Here is a problem I’ve noticed. It’s cool to be “missional”. You might not know the term, but trust me it’s the new “cool term”. Just look at how many books are on the topic. Just look at how many Christian workshops there are about it. Just look at how often people talk about it…or blog about it (yes I know I’m blogging about it and have many times before).
Now I’m not against the missional movement at all. I’ve led workshops on it, I’ve created resources for it, and I wrote my thesis on it. What I’m worried is that we tend to “consume missional-ness” rather than practicing being missional. So we go to trainings, read books, buy more books, go to another training, and leave our “old churches” to do something cool and new. And in the end rather than being missional, we end up being consumeristic and “consuming mission”.
Jason Clark puts it this way:
“This is how we consume church. We read book on missional church, attend missional events, leave existing churches to be revolutionary, and at the end of the day we end up ‘consuming’ mission rather than doing the dirty work of bringing about a concrete church and mission”.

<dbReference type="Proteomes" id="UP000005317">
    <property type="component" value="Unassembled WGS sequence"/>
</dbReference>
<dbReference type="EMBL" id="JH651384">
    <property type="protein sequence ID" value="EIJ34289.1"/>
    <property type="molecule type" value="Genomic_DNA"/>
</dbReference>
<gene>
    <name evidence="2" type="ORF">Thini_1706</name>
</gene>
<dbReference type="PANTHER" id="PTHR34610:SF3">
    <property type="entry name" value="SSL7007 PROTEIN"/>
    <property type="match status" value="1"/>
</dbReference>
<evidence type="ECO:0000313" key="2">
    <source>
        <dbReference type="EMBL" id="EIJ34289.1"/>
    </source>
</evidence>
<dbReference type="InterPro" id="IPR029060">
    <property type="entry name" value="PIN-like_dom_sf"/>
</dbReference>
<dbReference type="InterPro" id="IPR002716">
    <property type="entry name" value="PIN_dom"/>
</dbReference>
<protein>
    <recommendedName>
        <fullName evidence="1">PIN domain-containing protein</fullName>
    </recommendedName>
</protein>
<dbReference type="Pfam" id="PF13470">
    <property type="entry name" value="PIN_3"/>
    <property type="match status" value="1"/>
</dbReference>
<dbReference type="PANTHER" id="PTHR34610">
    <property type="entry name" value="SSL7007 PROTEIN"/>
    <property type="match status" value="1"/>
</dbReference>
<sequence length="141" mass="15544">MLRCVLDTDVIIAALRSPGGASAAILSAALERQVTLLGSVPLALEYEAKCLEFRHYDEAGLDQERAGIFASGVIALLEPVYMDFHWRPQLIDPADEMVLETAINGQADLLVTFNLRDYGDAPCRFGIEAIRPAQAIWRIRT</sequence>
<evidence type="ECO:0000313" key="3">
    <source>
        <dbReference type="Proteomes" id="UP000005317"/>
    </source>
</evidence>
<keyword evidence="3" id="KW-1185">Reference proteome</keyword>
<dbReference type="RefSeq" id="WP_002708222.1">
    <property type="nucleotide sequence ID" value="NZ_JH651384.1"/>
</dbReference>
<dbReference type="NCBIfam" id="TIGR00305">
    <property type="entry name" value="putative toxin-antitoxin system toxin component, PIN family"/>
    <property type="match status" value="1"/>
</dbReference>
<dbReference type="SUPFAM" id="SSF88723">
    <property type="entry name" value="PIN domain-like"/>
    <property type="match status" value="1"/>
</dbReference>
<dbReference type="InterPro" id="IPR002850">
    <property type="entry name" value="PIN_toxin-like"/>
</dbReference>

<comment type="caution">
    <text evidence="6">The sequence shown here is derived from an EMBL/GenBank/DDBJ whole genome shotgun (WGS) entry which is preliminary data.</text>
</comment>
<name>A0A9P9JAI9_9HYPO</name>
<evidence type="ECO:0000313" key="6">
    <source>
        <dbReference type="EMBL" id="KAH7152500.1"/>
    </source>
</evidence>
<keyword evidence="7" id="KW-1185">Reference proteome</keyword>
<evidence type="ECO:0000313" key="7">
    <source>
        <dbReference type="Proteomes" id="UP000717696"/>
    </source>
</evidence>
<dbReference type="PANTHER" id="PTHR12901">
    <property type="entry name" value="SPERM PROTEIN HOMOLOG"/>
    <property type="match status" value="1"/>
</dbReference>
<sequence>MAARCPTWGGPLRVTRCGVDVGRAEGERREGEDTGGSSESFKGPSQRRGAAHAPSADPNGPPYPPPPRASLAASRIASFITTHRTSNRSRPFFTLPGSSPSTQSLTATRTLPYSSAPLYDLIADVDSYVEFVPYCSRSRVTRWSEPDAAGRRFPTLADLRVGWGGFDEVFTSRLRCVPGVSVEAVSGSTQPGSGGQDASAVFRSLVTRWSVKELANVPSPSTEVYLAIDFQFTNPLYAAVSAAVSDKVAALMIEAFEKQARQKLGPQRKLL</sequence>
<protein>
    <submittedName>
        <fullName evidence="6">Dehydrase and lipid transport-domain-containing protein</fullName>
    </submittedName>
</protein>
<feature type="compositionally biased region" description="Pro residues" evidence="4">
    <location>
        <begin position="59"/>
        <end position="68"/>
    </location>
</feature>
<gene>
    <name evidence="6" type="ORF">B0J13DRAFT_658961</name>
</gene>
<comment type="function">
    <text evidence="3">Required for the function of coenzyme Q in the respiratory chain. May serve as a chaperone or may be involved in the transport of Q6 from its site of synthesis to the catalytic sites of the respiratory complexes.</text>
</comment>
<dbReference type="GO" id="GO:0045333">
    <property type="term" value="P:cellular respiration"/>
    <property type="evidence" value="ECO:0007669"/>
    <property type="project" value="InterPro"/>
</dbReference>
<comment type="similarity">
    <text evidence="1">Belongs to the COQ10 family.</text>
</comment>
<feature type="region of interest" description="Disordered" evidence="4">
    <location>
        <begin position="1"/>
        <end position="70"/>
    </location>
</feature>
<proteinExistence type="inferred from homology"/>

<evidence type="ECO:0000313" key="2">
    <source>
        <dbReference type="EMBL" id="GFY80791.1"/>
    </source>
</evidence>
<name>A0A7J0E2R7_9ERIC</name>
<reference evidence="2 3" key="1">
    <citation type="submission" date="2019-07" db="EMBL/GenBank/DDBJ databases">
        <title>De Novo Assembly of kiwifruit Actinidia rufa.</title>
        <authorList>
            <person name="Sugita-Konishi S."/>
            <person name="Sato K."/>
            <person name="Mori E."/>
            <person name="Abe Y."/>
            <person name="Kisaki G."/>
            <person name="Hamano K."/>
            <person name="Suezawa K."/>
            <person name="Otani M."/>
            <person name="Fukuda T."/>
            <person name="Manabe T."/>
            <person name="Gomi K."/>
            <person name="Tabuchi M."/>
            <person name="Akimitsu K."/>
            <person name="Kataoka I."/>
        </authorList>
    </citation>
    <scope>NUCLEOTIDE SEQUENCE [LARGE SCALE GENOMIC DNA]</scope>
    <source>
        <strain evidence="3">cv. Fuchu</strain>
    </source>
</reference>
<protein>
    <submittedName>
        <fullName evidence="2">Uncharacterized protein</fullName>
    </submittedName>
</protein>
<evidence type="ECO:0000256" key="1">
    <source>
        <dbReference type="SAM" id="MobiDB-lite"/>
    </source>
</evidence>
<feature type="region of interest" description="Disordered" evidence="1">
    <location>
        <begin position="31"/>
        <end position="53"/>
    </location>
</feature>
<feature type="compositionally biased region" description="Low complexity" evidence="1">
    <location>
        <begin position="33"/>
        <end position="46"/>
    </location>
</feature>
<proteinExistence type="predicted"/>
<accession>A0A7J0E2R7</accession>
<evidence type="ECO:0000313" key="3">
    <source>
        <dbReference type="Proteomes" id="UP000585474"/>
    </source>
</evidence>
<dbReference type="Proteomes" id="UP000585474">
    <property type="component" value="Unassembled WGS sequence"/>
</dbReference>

And the truth is it’s easier to consume church, rather than truly being missional and committing to a location for a long-term. It’s easier to read a book, go to a training, and start something new rather than investing, planting yourself, and saying, “God use me here.”
I am in no way against new things, or the church moving into the community. This needs to happen. I just want to make sure the motives are right for why it’s happening. Because the truth is this: it’s too easy to jump to the new cool thing, it’s hard to do the faithful thing. And I believe being faithful to God means being missional. It’s just that it’s so easy to try to “be missional” not from a desire of faithfulness, but a desire of rejection and consumerism.
I think Jason Clark’s question is a good one for all of us to think about, “are we ‘consuming mission’ rather than doing the dirty work of bringing about a concrete church and mission”
- Are we responding faithfully to God’s call to move out into the neighborhood, or just tired of the neighborhood we find ourselves in?
- Are we launching something new because God is calling us to, or because we’re just bored and frustrated with our current place?
- Are we learning about being missional to practice it, or to critique others who aren’t doing it?
I just think Jason Clarke’s point is wise. Are we consuming mission, or living out God’s mission? Because especially in being missional, motives matter.